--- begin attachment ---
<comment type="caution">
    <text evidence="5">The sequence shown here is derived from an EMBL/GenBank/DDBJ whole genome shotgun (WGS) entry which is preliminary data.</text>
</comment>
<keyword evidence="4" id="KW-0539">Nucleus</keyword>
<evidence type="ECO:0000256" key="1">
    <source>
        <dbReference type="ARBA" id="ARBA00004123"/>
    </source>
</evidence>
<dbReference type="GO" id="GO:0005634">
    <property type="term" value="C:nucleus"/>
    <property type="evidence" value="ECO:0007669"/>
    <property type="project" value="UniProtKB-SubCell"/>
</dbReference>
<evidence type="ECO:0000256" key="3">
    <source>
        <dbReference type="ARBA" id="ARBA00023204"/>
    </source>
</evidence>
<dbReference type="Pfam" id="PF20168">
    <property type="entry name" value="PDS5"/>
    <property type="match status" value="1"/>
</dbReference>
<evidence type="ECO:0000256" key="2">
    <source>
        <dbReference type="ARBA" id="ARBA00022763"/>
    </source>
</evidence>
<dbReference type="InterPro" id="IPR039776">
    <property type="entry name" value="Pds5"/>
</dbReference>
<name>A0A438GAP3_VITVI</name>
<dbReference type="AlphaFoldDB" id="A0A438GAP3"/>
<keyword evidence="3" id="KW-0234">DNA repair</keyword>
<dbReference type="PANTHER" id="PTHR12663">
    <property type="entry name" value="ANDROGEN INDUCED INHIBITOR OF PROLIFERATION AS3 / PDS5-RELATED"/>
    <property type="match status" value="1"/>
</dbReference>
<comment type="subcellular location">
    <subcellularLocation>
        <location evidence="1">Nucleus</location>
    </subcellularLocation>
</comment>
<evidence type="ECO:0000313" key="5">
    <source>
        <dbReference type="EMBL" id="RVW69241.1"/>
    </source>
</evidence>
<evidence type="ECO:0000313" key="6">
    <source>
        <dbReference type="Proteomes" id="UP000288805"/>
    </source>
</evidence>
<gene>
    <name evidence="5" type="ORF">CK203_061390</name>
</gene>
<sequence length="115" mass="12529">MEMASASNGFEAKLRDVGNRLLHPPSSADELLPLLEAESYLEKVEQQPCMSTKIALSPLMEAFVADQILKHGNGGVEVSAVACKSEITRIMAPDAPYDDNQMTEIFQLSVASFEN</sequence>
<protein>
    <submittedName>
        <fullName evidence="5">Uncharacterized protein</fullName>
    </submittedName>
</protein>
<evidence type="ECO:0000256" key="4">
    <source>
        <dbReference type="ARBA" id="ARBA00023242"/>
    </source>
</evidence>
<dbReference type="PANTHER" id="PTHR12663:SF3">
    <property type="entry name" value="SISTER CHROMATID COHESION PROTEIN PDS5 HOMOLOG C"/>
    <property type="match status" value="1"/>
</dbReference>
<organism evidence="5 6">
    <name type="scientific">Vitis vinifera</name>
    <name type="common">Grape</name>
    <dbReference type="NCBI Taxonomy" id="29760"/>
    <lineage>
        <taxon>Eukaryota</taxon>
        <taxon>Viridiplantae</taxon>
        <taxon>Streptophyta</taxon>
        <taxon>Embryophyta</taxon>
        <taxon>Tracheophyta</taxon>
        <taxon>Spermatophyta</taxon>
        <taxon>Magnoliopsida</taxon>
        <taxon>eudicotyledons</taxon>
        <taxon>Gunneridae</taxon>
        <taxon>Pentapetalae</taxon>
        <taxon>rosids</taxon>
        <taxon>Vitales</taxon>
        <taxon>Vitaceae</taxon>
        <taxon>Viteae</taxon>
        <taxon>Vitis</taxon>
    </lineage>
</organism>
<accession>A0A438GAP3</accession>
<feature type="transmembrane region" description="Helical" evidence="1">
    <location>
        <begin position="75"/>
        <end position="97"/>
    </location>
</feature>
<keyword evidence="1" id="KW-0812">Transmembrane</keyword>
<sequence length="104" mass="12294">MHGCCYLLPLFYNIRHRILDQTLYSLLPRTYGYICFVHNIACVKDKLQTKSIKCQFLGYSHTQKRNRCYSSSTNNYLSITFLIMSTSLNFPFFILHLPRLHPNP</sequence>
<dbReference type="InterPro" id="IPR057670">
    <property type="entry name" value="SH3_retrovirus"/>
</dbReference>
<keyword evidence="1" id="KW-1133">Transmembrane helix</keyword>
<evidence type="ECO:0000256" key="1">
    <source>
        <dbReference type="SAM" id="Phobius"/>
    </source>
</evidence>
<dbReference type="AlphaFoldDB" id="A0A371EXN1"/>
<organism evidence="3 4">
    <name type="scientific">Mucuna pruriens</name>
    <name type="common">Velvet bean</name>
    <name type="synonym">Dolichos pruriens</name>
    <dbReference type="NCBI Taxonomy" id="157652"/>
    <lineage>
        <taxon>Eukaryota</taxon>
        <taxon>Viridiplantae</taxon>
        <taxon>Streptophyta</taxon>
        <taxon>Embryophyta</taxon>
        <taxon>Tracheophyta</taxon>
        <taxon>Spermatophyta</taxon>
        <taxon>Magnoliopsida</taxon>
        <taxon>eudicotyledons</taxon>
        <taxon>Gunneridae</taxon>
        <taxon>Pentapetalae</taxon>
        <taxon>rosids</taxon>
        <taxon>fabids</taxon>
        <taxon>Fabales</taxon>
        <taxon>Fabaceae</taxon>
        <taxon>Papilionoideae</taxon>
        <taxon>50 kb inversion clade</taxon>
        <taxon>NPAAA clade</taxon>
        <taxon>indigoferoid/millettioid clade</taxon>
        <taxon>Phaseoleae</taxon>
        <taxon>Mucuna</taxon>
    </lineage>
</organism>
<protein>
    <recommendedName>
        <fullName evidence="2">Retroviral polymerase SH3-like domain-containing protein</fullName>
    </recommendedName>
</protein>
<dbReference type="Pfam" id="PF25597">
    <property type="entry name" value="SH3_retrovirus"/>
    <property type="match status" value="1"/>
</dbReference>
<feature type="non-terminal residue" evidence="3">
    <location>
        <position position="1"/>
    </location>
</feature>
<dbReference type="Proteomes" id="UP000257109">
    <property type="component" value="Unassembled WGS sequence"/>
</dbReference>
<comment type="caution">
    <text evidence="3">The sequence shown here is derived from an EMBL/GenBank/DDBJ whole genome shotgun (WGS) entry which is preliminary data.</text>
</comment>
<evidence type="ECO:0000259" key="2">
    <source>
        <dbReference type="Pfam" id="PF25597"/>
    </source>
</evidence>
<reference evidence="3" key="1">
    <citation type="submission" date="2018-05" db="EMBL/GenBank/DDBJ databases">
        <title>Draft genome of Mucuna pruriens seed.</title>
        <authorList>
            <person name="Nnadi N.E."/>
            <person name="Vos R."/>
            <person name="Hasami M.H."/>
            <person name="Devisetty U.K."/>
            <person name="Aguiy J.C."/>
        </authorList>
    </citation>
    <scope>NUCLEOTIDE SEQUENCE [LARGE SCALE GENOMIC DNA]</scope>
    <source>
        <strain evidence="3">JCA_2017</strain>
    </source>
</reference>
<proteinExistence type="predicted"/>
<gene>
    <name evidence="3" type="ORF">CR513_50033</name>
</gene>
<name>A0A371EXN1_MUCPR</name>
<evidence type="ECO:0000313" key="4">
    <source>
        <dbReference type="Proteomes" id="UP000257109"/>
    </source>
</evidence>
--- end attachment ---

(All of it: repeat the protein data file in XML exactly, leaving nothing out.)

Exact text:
<comment type="caution">
    <text evidence="5">The sequence shown here is derived from an EMBL/GenBank/DDBJ whole genome shotgun (WGS) entry which is preliminary data.</text>
</comment>
<keyword evidence="4" id="KW-0539">Nucleus</keyword>
<evidence type="ECO:0000256" key="1">
    <source>
        <dbReference type="ARBA" id="ARBA00004123"/>
    </source>
</evidence>
<dbReference type="GO" id="GO:0005634">
    <property type="term" value="C:nucleus"/>
    <property type="evidence" value="ECO:0007669"/>
    <property type="project" value="UniProtKB-SubCell"/>
</dbReference>
<evidence type="ECO:0000256" key="3">
    <source>
        <dbReference type="ARBA" id="ARBA00023204"/>
    </source>
</evidence>
<dbReference type="Pfam" id="PF20168">
    <property type="entry name" value="PDS5"/>
    <property type="match status" value="1"/>
</dbReference>
<evidence type="ECO:0000256" key="2">
    <source>
        <dbReference type="ARBA" id="ARBA00022763"/>
    </source>
</evidence>
<dbReference type="InterPro" id="IPR039776">
    <property type="entry name" value="Pds5"/>
</dbReference>
<name>A0A438GAP3_VITVI</name>
<dbReference type="AlphaFoldDB" id="A0A438GAP3"/>
<keyword evidence="3" id="KW-0234">DNA repair</keyword>
<dbReference type="PANTHER" id="PTHR12663">
    <property type="entry name" value="ANDROGEN INDUCED INHIBITOR OF PROLIFERATION AS3 / PDS5-RELATED"/>
    <property type="match status" value="1"/>
</dbReference>
<comment type="subcellular location">
    <subcellularLocation>
        <location evidence="1">Nucleus</location>
    </subcellularLocation>
</comment>
<evidence type="ECO:0000313" key="5">
    <source>
        <dbReference type="EMBL" id="RVW69241.1"/>
    </source>
</evidence>
<evidence type="ECO:0000313" key="6">
    <source>
        <dbReference type="Proteomes" id="UP000288805"/>
    </source>
</evidence>
<gene>
    <name evidence="5" type="ORF">CK203_061390</name>
</gene>
<sequence length="115" mass="12529">MEMASASNGFEAKLRDVGNRLLHPPSSADELLPLLEAESYLEKVEQQPCMSTKIALSPLMEAFVADQILKHGNGGVEVSAVACKSEITRIMAPDAPYDDNQMTEIFQLSVASFEN</sequence>
<protein>
    <submittedName>
        <fullName evidence="5">Uncharacterized protein</fullName>
    </submittedName>
</protein>
<evidence type="ECO:0000256" key="4">
    <source>
        <dbReference type="ARBA" id="ARBA00023242"/>
    </source>
</evidence>
<dbReference type="PANTHER" id="PTHR12663:SF3">
    <property type="entry name" value="SISTER CHROMATID COHESION PROTEIN PDS5 HOMOLOG C"/>
    <property type="match status" value="1"/>
</dbReference>
<organism evidence="5 6">
    <name type="scientific">Vitis vinifera</name>
    <name type="common">Grape</name>
    <dbReference type="NCBI Taxonomy" id="29760"/>
    <lineage>
        <taxon>Eukaryota</taxon>
        <taxon>Viridiplantae</taxon>
        <taxon>Streptophyta</taxon>
        <taxon>Embryophyta</taxon>
        <taxon>Tracheophyta</taxon>
        <taxon>Spermatophyta</taxon>
        <taxon>Magnoliopsida</taxon>
        <taxon>eudicotyledons</taxon>
        <taxon>Gunneridae</taxon>
        <taxon>Pentapetalae</taxon>
        <taxon>rosids</taxon>
        <taxon>Vitales</taxon>
        <taxon>Vitaceae</taxon>
        <taxon>Viteae</taxon>
        <taxon>Vitis</taxon>
    </lineage>
</organism>
<accession>A0A438GAP3</accession>
<feature type="transmembrane region" description="Helical" evidence="1">
    <location>
        <begin position="75"/>
        <end position="97"/>
    </location>
</feature>
<keyword evidence="1" id="KW-0812">Transmembrane</keyword>
<sequence length="104" mass="12294">MHGCCYLLPLFYNIRHRILDQTLYSLLPRTYGYICFVHNIACVKDKLQTKSIKCQFLGYSHTQKRNRCYSSSTNNYLSITFLIMSTSLNFPFFILHLPRLHPNP</sequence>
<dbReference type="InterPro" id="IPR057670">
    <property type="entry name" value="SH3_retrovirus"/>
</dbReference>
<keyword evidence="1" id="KW-1133">Transmembrane helix</keyword>
<evidence type="ECO:0000256" key="1">
    <source>
        <dbReference type="SAM" id="Phobius"/>
    </source>
</evidence>
<dbReference type="AlphaFoldDB" id="A0A371EXN1"/>
<organism evidence="3 4">
    <name type="scientific">Mucuna pruriens</name>
    <name type="common">Velvet bean</name>
    <name type="synonym">Dolichos pruriens</name>
    <dbReference type="NCBI Taxonomy" id="157652"/>
    <lineage>
        <taxon>Eukaryota</taxon>
        <taxon>Viridiplantae</taxon>
        <taxon>Streptophyta</taxon>
        <taxon>Embryophyta</taxon>
        <taxon>Tracheophyta</taxon>
        <taxon>Spermatophyta</taxon>
        <taxon>Magnoliopsida</taxon>
        <taxon>eudicotyledons</taxon>
        <taxon>Gunneridae</taxon>
        <taxon>Pentapetalae</taxon>
        <taxon>rosids</taxon>
        <taxon>fabids</taxon>
        <taxon>Fabales</taxon>
        <taxon>Fabaceae</taxon>
        <taxon>Papilionoideae</taxon>
        <taxon>50 kb inversion clade</taxon>
        <taxon>NPAAA clade</taxon>
        <taxon>indigoferoid/millettioid clade</taxon>
        <taxon>Phaseoleae</taxon>
        <taxon>Mucuna</taxon>
    </lineage>
</organism>
<protein>
    <recommendedName>
        <fullName evidence="2">Retroviral polymerase SH3-like domain-containing protein</fullName>
    </recommendedName>
</protein>
<dbReference type="Pfam" id="PF25597">
    <property type="entry name" value="SH3_retrovirus"/>
    <property type="match status" value="1"/>
</dbReference>
<feature type="non-terminal residue" evidence="3">
    <location>
        <position position="1"/>
    </location>
</feature>
<dbReference type="Proteomes" id="UP000257109">
    <property type="component" value="Unassembled WGS sequence"/>
</dbReference>
<comment type="caution">
    <text evidence="3">The sequence shown here is derived from an EMBL/GenBank/DDBJ whole genome shotgun (WGS) entry which is preliminary data.</text>
</comment>
<evidence type="ECO:0000259" key="2">
    <source>
        <dbReference type="Pfam" id="PF25597"/>
    </source>
</evidence>
<reference evidence="3" key="1">
    <citation type="submission" date="2018-05" db="EMBL/GenBank/DDBJ databases">
        <title>Draft genome of Mucuna pruriens seed.</title>
        <authorList>
            <person name="Nnadi N.E."/>
            <person name="Vos R."/>
            <person name="Hasami M.H."/>
            <person name="Devisetty U.K."/>
            <person name="Aguiy J.C."/>
        </authorList>
    </citation>
    <scope>NUCLEOTIDE SEQUENCE [LARGE SCALE GENOMIC DNA]</scope>
    <source>
        <strain evidence="3">JCA_2017</strain>
    </source>
</reference>
<proteinExistence type="predicted"/>
<gene>
    <name evidence="3" type="ORF">CR513_50033</name>
</gene>
<name>A0A371EXN1_MUCPR</name>
<evidence type="ECO:0000313" key="4">
    <source>
        <dbReference type="Proteomes" id="UP000257109"/>
    </source>
</evidence>